Nails in Labour's coffin

Ruth Kelly has revealed another backroom farce surrounding the introduction of Home Information Pack

As the government tries again to drag us back into the bad old days of nuclear power, this isn’t the only nail in the coffin of Labour’s environmental credentials.

There have been several recently, with almost every department lining up to demonstrate its incompetence at organising and running effective green policies. The ongoing debacle of the DTI’s chronically under-funded, currently suspended, and what seems like deliberately badly planned, Low Carbon Buildings Programme (which is supposed to help householders generate their own green electricity) is now a classic example of this tendency.

On Tuesday, Communities and Local Government Secretary Ruth Kelly revealed another backroom farce surrounding the introduction of Home Information Packs. These have been delayed now from June until August – and will only then apply to houses with four or more bedrooms.

The scheme has been managed in the worst way possible. Revealing the waste of a golden opportunity to create a new, skilled, green workforce, Kelly confessed that less than a quarter of the necessary inspectors had been trained to complete energy surveys for the packs. Those that have qualified were gearing up to start work in a few days time but now face unemployment until August, and even then an uncertain workload as no new timetable has been set for expanding the scope of HIPs.

There is no excuse for this kind of mismanagement. The HIP isn’t something the government thought up last year and decided to rush through. The energy component of the packs is an essential part of compliance with the EU’s Energy Performance of Buildings Directive, and they have had plenty of notice of this. With no firm plans for compliance now in existence, it looks like this will be another environmental Directive to add to the list of those the UK has failed to implement properly, including those on waste and air quality, among others.

When Labour came into power ten years ago, they promised to ‘make every department a green department’. Instead we have seen green policies jettisoned, left on the shelf or just plain undermined by almost every minister who gets the chance. Part of the reason that so-called Environment Secretary David Miliband is so ineffective must be that he and his ministry have little influence on – or even knowledge of – the chaos being wreaked by other departments in areas that should be within his remit.

As we watch our carbon emissions rising every year, the DTI demolishing our hopes for a green energy future, and the CLG department ditching policies to reduce the footprint of our homes, Defra seems largely confined to funding ‘communications initiatives’ around climate change and encouraging councils to spy on our wheelie bins. I suspect that only when we get an Environment department with real teeth – or better still, real Greens in government – will we see any improvement.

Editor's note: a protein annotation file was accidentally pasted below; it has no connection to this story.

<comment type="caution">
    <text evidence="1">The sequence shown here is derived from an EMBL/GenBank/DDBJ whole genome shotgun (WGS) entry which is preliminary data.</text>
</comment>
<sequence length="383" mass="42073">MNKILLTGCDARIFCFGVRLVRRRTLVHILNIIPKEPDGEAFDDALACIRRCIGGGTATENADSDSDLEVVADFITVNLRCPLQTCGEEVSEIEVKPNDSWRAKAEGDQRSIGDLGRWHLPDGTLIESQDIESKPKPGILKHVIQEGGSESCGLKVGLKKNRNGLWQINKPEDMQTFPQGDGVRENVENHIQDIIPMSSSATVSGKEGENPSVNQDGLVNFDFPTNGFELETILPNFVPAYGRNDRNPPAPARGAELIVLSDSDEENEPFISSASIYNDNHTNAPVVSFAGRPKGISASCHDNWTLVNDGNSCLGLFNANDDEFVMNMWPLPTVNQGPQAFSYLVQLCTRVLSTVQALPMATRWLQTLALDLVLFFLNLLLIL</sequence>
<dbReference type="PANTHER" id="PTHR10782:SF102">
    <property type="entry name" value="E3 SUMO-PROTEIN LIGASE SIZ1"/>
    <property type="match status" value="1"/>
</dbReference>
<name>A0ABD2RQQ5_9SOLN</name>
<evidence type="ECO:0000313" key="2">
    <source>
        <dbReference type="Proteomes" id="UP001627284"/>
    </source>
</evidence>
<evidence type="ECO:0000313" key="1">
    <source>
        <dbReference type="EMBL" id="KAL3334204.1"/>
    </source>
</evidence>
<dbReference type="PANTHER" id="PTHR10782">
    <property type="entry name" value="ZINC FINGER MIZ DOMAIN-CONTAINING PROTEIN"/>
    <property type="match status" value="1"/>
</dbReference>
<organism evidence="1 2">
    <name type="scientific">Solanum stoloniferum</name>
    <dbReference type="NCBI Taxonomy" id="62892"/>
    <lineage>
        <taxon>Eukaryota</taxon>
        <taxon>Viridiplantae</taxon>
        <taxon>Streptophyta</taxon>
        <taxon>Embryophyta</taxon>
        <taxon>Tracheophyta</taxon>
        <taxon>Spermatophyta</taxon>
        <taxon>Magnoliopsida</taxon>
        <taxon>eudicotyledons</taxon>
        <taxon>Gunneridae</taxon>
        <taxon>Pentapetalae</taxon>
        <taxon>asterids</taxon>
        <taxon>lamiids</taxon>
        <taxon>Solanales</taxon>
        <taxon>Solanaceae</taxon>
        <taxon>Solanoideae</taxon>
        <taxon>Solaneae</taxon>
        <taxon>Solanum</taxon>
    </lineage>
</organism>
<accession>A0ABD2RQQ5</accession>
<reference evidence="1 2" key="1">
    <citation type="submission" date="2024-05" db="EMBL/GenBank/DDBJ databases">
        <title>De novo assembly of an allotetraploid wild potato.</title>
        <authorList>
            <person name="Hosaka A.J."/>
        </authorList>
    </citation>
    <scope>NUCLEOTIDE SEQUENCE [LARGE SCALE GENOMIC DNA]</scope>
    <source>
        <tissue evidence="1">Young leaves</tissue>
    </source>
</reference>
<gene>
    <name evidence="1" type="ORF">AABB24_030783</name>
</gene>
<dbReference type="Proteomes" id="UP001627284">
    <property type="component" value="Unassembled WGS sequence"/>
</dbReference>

Sian Berry lives in Kentish Town and was previously a principal speaker and campaigns co-ordinator for the Green Party. She was also their London mayoral candidate in 2008. She works as a writer and is a founder of the Alliance Against Urban 4x4s
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Lord Sainsbury pulls funding from Progress and other political causes

The longstanding Labour donor will no longer fund party political causes. 

Centrist Labour MPs face a funding gap for their ideas after the longstanding Labour donor Lord Sainsbury announced he will stop financing party political causes.

Sainsbury, who served as a New Labour minister and also donated to the Liberal Democrats, is instead concentrating on charitable causes. 

Lord Sainsbury funded the centrist organisation Progress, dubbed the “original Blairite pressure group”, which was founded in mid Nineties and provided the intellectual underpinnings of New Labour.

The former supermarket boss is understood to still fund Policy Network, an international thinktank headed by New Labour veteran Peter Mandelson.

He has also funded the Remain campaign group Britain Stronger in Europe. The latter reinvented itself as Open Britain after the Leave vote, and has campaigned for a softer Brexit. Its supporters include former Lib Dem leader Nick Clegg and Labour's Chuka Umunna, and it now relies on grassroots funding.

Sainsbury said he wished to “hand the baton on to a new generation of donors” who supported progressive politics. 

Progress director Richard Angell said: “Progress is extremely grateful to Lord Sainsbury for the funding he has provided for over two decades. We always knew it would not last forever.”

The organisation has raised a third of its funding target from other donors, but is now appealing for financial support from Labour supporters. Its aims include “stopping a hard-left take over” of the Labour party and “renewing the ideas of the centre-left”. 

Julia Rampen is the digital news editor of the New Statesman (previously editor of The Staggers, The New Statesman's online rolling politics blog). She has also been deputy editor at Mirror Money Online and has worked as a financial journalist for several trade magazines. 

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